On the 2nd anniversary of DADT repeal, let’s recommit to winning marriage nationwide
Sep 20, 2013 at 12:45 pm
Today, is the second anniversary of the repeal of Don’t Ask, Don’t Tell which barred gay and lesbian people from serving openly in the military. In the last two years, life for gay and lesbian service members, veterans and their families has improved dramatically.
Earlier this month, Secretary of Defense Chuck Hagel announced that "It is now the department's policy to treat all married military personnel equally." The new policy also allows unmarried gay and lesbian service members living in states without the freedom to marry up to ten days of leave so that they can travel to marriage states or the District of Columbia and legally wed their partner.
This advance is one result of the historic Supreme Court decision overturning Section 3 of DOMA. Legally married same-sex military couples are now respected on any military base across the country - spouses can be issued military ID cards, they can be protected by their servicemember spouse's health insurance, they can live jointly on military bases, and they would receive surviving spouse benefits in the event that their spouse was harmed while serving.
To wipe DOMA completely off the books, Freedom to Marry is lobbying for passage of the Respect for Marriage Act to end federal marriage discrimination once and for all.
A few months after DADT was repealed, Freedom to Marry joined forces with Servicemembers Legal Defense Network (later, OutServe-SLDN) to launch Freedom to Serve, Freedom to Marry, a national persuasion campaign aimed at showing how the so-called Defense of Marriage Act harms gay military families. Through a series of videos and other multimedia content and earned media, the campaign dramatically illustrated how DOMA negatively impacted military families by highlighting the stories and struggles of gay and lesbian service members and their families.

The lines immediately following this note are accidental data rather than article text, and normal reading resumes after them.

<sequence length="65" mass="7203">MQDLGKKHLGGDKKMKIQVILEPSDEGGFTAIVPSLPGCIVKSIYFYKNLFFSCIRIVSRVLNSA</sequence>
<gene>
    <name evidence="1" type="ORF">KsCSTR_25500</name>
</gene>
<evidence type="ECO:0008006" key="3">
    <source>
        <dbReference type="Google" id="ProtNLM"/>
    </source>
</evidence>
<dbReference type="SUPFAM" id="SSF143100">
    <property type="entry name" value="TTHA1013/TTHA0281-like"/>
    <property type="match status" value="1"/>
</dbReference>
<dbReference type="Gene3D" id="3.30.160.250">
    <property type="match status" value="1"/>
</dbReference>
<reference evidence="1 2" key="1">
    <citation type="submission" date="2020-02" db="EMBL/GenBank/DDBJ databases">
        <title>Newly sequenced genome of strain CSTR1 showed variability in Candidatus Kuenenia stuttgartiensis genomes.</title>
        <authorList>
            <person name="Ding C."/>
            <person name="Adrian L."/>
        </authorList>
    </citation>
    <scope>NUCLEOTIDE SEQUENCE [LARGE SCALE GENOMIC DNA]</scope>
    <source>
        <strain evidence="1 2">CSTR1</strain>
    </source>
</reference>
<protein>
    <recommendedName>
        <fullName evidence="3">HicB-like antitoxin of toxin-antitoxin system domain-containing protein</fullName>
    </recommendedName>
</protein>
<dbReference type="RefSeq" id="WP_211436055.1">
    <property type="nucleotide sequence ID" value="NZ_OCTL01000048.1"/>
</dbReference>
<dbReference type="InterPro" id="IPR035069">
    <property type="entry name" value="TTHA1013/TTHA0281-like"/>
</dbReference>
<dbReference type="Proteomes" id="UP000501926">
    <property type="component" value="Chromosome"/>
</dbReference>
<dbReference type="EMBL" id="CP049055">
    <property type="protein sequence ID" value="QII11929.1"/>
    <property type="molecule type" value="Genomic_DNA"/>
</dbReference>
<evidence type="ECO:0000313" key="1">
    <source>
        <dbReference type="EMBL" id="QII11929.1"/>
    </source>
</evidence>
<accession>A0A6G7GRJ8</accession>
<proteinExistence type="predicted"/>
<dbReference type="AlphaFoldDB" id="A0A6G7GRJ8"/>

The campaign launched with an award-winning motion graphics video that used Facebook’s Timeline to tell the emotional story of a lesbian military couple.
Over the course of the 16 month long campaign, we featured the personal stories of numerous gay military couples and their families using video, social media, op-eds in regional and national newspapers and television. One of the most emotionally devastating stories was that of Chief Warrant Officer Charlie Morgan, who was diagnosed with breast cancer and needed to see DOMA overturned so that her wife Karen and their daughter Casey Elena would be protected if Charlie were to pass away. Unfortunately, Charlie died after a five-year battle with breast cancer before Section 3 of DOMA was overturned, and Karen worked to continue the fight to repeal DOMA after her wife’s death to fulfill her promise to Charlie and make life better for other gay military families.
The repeal of DADT and the Supreme Court’s DOMA decision have dramatically improved the lives of gay and lesbian service members and their families, but there is still much work to be done. It’s still illegal for same-sex couples to marry in 37 states. This means that while the federal government will respect and honor the marriages of gay couples living in those states, the couples are denied state level protections. This has a huge impact on couples like Heather and Kasey Britt-Davis, who live in Oklahoma. Heather is in the Oklahoma National Guard and she has been stationed in Afghanistan for the last seven months.
Without the freedom to marry in Oklahoma, Kasey and Heather continue to see their marriage disrespected, and they face challenges, delays, and uncertainty when it comes to state taxes, home ownership, and what would happen if Heather was not employed by the U.S. military.
Freedom to Marry recently laid out the next steps in the national strategy to win marriage nationwide. By the end of 2016, we aim to win more states so that a majority of Americans live in states with the freedom to marry, grow public support to greater than 60% and bring about a complete end to federal marriage discrimination.
Today as we celebrate the anniversary of the repeal of DADT, let’s recommit ourselves to winning marriage nationwide so that no loving and committed couple, military or non-military is denied the freedom to marry.